US Department of Energy (DOE) Secretary Samuel Bodman today announced $170 million over three years (from FY ’07-’09) for cost-shared, public-private partnerships to advance solar energy technology. This solicitation is part of the Solar America Initiative (SAI).
The SAI aims to bring down the cost of solar energy systems to make them competitive with conventional electricity sources in the US by 2015. The goal of the projects funded by the solicitation is to reduce photovoltaic (PV) costs from 13-22 cents/kWh today, to 9-18 cents/kWh by 2010, on track with the SAI goals.
The $170-million SAI Photovoltaic Systems R&D Technology Pathway Partnerships (TPP) Funding Opportunity Announcement (FOA) will focus on development, testing, demonstration, validation, and deployment of new PV components, systems and manufacturing equipment. TPPs will be industry-led and may include one or more companies, universities, national laboratories, and/or non-governmental organizations.
Because DOE is requiring that the industry-led teams match their awards dollar-for-dollar, a total investment of $340 million will be realized when the private cost share is included. The prime recipient of DOE awards under this FOA must be a US commercial entity with current or planned US manufacturing capacity. An applicant may be a prime recipient on one award, and may also participate as a sub-recipient partner on multiple awards.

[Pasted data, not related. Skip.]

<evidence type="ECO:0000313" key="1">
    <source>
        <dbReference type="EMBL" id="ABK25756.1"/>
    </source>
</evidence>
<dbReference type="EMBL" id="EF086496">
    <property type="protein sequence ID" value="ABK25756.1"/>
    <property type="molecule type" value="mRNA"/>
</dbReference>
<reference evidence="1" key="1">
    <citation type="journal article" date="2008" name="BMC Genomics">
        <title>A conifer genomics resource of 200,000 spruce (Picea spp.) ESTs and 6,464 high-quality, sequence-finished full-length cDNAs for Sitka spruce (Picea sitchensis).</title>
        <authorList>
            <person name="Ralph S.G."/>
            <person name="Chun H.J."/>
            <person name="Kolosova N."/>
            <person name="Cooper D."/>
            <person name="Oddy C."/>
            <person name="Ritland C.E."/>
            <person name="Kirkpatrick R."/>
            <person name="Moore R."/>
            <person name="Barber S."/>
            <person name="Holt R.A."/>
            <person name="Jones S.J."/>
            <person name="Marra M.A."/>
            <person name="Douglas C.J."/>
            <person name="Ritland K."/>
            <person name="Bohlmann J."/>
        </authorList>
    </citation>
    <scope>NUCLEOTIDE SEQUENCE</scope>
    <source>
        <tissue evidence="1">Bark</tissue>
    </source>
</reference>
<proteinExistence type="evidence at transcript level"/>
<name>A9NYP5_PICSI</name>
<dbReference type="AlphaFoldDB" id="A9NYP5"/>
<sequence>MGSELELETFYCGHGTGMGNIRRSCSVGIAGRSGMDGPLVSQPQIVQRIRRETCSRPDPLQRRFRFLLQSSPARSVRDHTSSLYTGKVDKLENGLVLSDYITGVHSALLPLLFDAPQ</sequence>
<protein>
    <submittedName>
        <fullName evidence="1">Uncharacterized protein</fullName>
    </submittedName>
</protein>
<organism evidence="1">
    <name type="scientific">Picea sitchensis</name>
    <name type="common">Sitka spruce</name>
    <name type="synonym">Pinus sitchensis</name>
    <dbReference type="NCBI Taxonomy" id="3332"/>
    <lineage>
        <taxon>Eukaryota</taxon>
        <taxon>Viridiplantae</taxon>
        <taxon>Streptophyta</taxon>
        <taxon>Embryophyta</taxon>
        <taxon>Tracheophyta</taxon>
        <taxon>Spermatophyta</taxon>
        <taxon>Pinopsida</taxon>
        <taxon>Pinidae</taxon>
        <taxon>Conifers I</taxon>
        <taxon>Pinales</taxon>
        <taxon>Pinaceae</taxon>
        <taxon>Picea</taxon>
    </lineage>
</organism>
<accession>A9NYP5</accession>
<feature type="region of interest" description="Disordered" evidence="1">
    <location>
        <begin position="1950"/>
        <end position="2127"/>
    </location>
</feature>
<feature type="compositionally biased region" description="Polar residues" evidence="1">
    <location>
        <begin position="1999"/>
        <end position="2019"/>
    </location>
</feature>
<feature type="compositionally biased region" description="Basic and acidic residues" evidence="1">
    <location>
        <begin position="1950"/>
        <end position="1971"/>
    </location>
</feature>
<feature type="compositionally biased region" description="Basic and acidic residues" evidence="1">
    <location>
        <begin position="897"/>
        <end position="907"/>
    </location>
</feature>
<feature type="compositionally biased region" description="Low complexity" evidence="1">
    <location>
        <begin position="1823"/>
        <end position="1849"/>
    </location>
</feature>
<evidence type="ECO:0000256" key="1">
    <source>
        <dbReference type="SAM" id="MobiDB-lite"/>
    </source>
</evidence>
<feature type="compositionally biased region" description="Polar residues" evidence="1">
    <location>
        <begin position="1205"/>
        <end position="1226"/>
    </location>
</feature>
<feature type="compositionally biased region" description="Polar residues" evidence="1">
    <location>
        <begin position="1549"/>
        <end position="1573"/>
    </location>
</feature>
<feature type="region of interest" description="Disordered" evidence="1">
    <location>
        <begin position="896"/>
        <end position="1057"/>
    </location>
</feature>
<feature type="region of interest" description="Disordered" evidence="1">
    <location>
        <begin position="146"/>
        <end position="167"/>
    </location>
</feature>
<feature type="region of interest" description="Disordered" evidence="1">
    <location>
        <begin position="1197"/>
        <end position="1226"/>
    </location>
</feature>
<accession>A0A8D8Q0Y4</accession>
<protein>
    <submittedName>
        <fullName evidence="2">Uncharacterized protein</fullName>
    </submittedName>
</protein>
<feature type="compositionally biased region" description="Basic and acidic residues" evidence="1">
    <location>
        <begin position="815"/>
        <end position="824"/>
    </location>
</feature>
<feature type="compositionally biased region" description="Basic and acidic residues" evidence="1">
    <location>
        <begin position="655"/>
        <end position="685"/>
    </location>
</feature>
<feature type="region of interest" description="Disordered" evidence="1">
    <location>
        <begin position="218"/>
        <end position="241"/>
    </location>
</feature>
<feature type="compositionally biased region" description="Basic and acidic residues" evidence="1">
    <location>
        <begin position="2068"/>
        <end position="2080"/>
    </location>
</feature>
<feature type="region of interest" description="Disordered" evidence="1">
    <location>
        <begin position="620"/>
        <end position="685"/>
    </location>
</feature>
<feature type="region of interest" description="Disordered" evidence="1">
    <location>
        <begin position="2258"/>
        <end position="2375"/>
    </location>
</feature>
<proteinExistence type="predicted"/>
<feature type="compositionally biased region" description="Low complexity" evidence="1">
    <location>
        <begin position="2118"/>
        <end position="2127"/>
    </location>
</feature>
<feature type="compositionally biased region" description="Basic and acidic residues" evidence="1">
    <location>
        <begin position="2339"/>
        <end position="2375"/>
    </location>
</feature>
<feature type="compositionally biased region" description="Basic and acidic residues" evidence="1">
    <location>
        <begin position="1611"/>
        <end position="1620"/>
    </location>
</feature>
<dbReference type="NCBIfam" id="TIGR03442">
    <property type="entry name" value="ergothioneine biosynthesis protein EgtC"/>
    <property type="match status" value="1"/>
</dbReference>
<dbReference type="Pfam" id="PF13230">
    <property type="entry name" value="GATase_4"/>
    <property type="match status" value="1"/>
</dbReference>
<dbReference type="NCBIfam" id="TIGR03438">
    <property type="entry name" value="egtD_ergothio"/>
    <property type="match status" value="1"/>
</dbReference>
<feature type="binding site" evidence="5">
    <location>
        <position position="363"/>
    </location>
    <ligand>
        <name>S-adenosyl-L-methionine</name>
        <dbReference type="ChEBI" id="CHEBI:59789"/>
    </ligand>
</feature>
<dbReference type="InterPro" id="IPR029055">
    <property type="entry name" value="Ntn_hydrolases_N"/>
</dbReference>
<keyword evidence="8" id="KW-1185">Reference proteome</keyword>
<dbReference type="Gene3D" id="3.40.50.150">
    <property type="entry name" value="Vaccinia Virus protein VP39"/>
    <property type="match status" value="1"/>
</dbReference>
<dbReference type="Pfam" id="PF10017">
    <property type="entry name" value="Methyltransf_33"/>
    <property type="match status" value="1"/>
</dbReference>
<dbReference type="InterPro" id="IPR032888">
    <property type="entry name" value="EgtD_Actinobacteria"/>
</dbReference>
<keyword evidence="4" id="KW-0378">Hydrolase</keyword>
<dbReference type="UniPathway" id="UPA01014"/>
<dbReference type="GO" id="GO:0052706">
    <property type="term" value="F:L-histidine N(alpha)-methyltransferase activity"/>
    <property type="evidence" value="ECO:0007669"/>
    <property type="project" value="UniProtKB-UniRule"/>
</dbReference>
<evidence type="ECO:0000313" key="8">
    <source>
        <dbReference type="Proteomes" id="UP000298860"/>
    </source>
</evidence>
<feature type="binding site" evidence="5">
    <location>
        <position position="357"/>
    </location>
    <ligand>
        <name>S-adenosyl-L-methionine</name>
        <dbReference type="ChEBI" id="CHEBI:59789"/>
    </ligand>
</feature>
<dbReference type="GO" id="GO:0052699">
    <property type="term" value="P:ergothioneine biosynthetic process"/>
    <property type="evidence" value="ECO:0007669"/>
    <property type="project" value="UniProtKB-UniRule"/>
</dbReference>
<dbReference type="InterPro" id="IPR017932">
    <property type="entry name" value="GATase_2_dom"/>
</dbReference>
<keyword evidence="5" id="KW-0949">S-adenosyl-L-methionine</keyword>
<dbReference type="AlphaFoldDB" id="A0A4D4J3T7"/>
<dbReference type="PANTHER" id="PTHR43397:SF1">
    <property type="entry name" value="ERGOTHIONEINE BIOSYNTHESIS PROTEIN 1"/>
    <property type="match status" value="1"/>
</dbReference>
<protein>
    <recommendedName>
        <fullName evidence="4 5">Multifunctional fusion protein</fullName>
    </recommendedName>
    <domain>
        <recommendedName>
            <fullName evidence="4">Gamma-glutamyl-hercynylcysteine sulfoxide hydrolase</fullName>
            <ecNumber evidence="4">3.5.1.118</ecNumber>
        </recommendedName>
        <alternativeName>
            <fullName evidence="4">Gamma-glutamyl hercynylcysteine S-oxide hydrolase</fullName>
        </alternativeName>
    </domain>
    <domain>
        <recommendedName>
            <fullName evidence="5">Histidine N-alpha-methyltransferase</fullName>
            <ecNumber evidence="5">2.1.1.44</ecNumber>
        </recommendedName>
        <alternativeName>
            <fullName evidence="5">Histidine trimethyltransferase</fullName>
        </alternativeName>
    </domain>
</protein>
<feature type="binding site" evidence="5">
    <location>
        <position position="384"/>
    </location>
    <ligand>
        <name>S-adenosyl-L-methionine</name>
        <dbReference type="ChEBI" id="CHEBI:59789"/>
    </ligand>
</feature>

The cost of PV-generated electricity has been reduced by more than 20% over the last five years and the US PV industry has doubled in size during that time, according to the DOE.
President Bush’s Advanced Energy Initiative (AEI) includes a 22% increase in funding for clean energy technology research at DOE. As part of the AEI, the President’s FY 2007 budget requests $148 million for the Solar America Initiative, a $65-million, 78% increase from FY 2006, to accelerate the development of semiconductor materials that convert sunlight directly to electricity.
The $170-million solicitation, subject to Congressional appropriations, will fund projects in each of the following categories:
Systems-Class Projects. These larger projects will address multiple technology improvements in PV system and component design, integration, and installation. Teams will be expected to deliver full turnkey systems for testing, and will be expected to conduct pilot-scale manufacturing demonstrations. Per project, annual DOE funding will be up to $10 million per year plus a 50% minimum cost share, for a total project value of up to $20 million per year. Between four and ten selections are expected.
Subsystems-Class Projects. These smaller projects will focus on fewer technology developments on specific components or manufacturing equipment. Teams will be expected to deliver new components for testing, and will be expected to conduct pilot-scale manufacturing demonstrations. Per project, annual DOE funding will be up to $4 million per year plus a 50% minimum cost share, for a total project value of up to $8 million per year. Between ten and 15 selections are expected.